ch09 - CHAPTER 9 Reporting and Analyzing Long-Lived Assets...

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CHAPTER 9 Reporting and Analyzing Long-Lived Assets Study Objectives 1. Describe how the cost principle applies to plant assets. 2. Explain the concept of depreciation. 3. Compute periodic depreciation using the straight-line method, and contrast its expense pattern with those of other methods. 4. Describe the procedure for revising periodic depreciation. 5. Explain how to account for the disposal of plant assets. 6. Describe methods for evaluating the use of plant assets. 7. Identify the basic issues related to reporting intangible assets. 8. Indicate how long-lived assets are reported on the balance sheet. 9. (Appendix) Compute periodic depreciation using the declining-balance method and the units-of-activity method. Study Objective 1 - Describe how the Cost Principle Applies to Plant Assets Plant assets are resources that have physical substance (a definite size and shape), are used in the operations of a business, and are not intended for sale to customers. It is important for companies to (1) keep assets in good operating condition, (2) replace worn-out or outdated assets, and (3) expand its productive assets as needed. The cost principle requires that plant assets be recorded at cost. Cost consists of all expenditures necessary to acquire an asset and make it ready for its intended use. 9-1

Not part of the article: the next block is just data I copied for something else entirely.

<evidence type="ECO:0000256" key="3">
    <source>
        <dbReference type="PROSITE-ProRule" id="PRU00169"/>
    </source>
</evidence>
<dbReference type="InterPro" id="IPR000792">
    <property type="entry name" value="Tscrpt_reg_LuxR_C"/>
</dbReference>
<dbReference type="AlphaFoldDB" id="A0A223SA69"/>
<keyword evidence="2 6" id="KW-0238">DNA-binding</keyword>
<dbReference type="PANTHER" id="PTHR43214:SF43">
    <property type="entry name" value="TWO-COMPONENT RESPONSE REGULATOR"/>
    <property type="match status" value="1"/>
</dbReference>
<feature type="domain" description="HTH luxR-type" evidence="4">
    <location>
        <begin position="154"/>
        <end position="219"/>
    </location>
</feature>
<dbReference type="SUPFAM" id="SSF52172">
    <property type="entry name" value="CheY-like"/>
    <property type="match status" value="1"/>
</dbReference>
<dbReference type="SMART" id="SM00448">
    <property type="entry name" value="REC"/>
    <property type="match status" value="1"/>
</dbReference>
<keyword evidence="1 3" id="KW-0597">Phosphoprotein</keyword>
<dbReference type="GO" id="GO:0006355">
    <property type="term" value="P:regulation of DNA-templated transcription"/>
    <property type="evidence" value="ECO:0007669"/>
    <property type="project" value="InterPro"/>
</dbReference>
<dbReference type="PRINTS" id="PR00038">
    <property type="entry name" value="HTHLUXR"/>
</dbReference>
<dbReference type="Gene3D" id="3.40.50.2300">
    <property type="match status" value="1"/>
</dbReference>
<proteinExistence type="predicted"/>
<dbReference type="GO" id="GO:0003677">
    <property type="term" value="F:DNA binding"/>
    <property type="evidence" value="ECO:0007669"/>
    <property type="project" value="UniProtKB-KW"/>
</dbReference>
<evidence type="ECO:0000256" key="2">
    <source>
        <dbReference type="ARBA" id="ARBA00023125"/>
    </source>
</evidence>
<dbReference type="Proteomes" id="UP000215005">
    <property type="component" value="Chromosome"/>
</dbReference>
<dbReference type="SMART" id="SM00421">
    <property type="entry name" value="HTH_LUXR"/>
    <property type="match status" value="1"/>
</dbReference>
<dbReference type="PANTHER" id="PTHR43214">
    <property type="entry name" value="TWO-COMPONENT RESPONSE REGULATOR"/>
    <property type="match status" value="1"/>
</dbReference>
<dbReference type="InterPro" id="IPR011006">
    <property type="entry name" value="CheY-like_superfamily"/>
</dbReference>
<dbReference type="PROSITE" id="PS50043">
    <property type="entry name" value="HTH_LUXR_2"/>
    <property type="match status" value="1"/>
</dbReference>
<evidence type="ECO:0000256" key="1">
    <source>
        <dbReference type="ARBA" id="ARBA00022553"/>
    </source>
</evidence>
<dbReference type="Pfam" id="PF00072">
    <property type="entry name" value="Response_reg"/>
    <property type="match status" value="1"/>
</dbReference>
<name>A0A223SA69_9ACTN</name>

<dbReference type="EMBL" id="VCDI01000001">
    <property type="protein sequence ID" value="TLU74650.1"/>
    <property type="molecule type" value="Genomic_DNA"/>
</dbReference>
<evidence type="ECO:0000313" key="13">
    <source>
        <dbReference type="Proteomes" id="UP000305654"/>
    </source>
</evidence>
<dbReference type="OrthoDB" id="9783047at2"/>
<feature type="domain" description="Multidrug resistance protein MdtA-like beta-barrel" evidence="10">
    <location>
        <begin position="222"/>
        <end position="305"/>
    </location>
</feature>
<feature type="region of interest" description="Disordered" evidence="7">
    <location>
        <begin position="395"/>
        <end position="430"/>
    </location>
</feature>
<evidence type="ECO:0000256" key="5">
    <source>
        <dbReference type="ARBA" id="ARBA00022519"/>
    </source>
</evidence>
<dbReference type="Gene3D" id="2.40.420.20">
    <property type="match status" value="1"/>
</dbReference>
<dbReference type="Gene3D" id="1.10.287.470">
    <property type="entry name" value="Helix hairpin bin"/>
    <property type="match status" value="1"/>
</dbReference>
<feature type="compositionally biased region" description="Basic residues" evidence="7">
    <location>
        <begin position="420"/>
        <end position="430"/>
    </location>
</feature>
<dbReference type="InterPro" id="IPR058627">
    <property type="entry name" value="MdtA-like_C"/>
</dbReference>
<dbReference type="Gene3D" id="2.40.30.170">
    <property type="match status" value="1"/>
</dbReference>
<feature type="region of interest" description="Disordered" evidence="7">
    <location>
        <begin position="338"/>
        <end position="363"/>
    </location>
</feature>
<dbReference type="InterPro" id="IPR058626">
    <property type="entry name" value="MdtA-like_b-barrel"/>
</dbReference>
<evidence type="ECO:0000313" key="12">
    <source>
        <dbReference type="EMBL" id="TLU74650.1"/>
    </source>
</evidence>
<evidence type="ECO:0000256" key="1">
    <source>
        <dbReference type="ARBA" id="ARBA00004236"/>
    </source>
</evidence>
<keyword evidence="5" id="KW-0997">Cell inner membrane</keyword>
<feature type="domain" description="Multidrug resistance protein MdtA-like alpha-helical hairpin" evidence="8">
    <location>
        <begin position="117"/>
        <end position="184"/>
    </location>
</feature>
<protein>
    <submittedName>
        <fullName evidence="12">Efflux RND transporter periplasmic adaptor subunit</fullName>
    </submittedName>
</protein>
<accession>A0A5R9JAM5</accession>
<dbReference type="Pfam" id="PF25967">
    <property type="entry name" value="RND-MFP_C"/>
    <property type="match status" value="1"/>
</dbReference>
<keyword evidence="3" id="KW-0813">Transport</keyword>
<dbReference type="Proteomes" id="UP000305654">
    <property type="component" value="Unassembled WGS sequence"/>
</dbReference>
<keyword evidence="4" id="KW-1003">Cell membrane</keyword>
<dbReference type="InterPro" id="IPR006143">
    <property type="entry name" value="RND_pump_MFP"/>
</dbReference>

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If a cost is not included in a plant asset account, then it must be expensed immediately. Such costs are referred to as revenue expenditures . Costs that are not expensed immediately, but are instead included in a plant asset account are referred to as capital expenditures . Cost is measured by the cash paid in a cash transaction or by the cash equivalent price paid when noncash assets are used in payment. The cash equivalent price is equal to the fair market value of the asset given up or the fair market value of the asset received, whichever is more clearly determinable. Once cost is established, it becomes the basis of accounting for the plant asset over its useful life. Land – Land is often used as a building site for a manufacturing plant or office. The cost of land includes: (1) The cash purchase price (2) Closing costs such as title and attorney's fees (3) Real estate brokers’ commissions (4) Accrued property taxes and other liens on the land assumed by the purchaser All necessary costs incurred in making land ready for its intended use increase (debit) the Land account. Land improvements – Land improvements are structural additions made to land such as driveways, parking lots, fences, and underground sprinklers. The cost of land improvements includes all expenditures necessary to make the improvements ready for their intended use. The cost of a new company parking lot includes the amount paid for paving, fencing, and lighting.
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